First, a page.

Your Guide to Choosing Sports Snacks: Glycemic Index

glycemic index

Where Does the Glycemic Index Come Into Play?

Last week we covered the second of our three rules for sports snacks. Click here to read Rule 1 and here to read Rule 2.

Today we will cover our third and final rule to simplify your sports snack decisions. For a more detailed look at supplements as well as the easiest way for the whole family to eat healthily, get my book The 3/4 Rule.

Rule 3 – Eat lower Glycemic Index foods before training, and higher Glycemic Index foods after training.

The Glycemic Index (GI)

The Glycemic Index (GI) is a ranking of carbohydrates on a scale from 0 to 100 according to the extent to which they raise blood sugar levels after eating. Foods with a high GI are those which are rapidly digested and absorbed, which result in marked fluctuations in blood sugar levels. Say it with me – Diabetes.

refined snack

Low-GI foods, by virtue of their slow digestion and absorption, produce a gradual rise in blood sugar and insulin levels which promotes an efficient, strong metabolism.

This means, eat whole foods such as fruits, vegetables, whole grains, legumes, nuts, seeds, meat, fish, poultry, and eggs before practice and save your granola bars, yogurt, milk, and other packaged snacks for after practice.

This is when the body is greedily searching for sugars and proteins to restock energy supplies and effect repairs on muscle tissue.

Refined Foods

The more refined/processed the ingredients, the higher the GI load.

A sports bar with ingredients that are more refined is ground down into powders and pastes to produce a more smooth, uniform-looking bar. An example of a less refined sports bar is one with fully intact clusters of nuts and seeds.

Two powerful factors that reduce the GI load, by slowing the metabolization of sugars, are fat and fiber. Since the “Less Refined” bars pictured obtain a higher percentage of their calories from nuts and seeds (fiber and fat) they have a lower GI load than the “More Refined” bar. So, when choosing between bars, go for those that are both less refined and adhere to Rule #1.
Snack bar

All sports drinks and many sports bars are treated by the body as fast-acting sugars (high GI load) as a high percentage of their calories come from sugar, as well as being highly processed.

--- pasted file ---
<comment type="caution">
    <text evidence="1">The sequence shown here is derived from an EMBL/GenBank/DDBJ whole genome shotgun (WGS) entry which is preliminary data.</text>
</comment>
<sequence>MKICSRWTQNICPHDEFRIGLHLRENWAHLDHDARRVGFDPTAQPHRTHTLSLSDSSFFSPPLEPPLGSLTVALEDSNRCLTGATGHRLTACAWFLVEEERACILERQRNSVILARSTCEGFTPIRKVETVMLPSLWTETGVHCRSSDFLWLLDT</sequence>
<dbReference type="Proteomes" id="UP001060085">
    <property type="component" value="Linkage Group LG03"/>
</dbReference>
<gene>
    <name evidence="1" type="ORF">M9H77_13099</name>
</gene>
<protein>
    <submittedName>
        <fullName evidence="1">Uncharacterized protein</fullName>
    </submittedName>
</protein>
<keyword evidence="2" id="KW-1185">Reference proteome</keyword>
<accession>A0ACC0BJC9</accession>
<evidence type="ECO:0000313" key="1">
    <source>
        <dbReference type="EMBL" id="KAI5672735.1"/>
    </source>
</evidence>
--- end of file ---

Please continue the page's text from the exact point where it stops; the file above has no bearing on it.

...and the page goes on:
There is a correlation between the degree of processing and the glycemic/insulin load. Sports drinks are mostly made of sugars, including glucose polymers, which puts them at the top of the GI. Most bar-type supplements are made from at least 50% sugar, including fructose, rice syrup, and cane juice.

An exception is the flavor and fiber bar pictured here, with less than 1/3 of its calories coming from sugars and a whopping 12 grams of fiber, 8 grams being soluble.

With that much fiber, I’d make sure you do a little restroom reconnaissance if you are taking this bar on the road.

My potty mouth aside, remember that this is still a highly processed supplement and the types of fiber used in these bars are typically chicory root inulin and psyllium, which is a common over-the-counter intestinal bulking laxative.

The types of fiber added to supplements are mostly lacking, as they are either processed and extracted from whole food, or are an artificial, non-food-based form of fiber, which is not the same as the nutrient-dense fiber found in whole food sources.

The exceptions to this are bars that get most of their fat and fiber calories from nuts and seeds rather than sugar and fiber fillers. Keep in mind, aside from sugar, popular ingredients in many sports bars, including granola, rice, and oats are all metabolized as sugar and have a high GI load.

Yes, even the oats, as it is the cheaper, highly processed “quick cooking” oats that are used in sports bars.

Interestingly, it is the high fat and fiber content that makes both Milky Way and Snickers candy bars lower on the GI than Clif Bars. So why is a candy bar not preferred over trendy sports bars? The difference is covered by Rule #1, as candy bars typically violate the ingredients list of Rule #1 more than sports bars.

Still, unless your sports snacks are coming from whole food sources, packaged sports snacks are not nutritious, good for you or contribute to a fit and healthy life.

This does not mean they are all bad, but simply provide convenient calories (energy) in the form of sugars. Your job is limited to choosing the ones with the least amount of harmful ingredients. Simple, when you follow Rule #1.

Putting It All Together

Sports snacksSo, sports snack selection is actually pretty simple. Eliminate options by avoiding the ingredients listed in Rule #1, then make your choices based on taste.

Ultimately this leads us back to what we have always known… choose whole foods or healthy homemade snacks rather than conveniently packaged grab food.

Rule 1 – Narrow down the list of snack choices by discounting any that contain artificial sweeteners, flavors, additives, and/or colors. Simply choose from what is left by taste.

Rule 2 – Most athletes don’t need sports drinks or chocolate/flavored milk.

Rule 3 – Eat lower Glycemic Index foods before training, and higher Glycemic Index foods after training.

Now I’m hungry! If you have any comments or questions, let us know.

Chris Weiler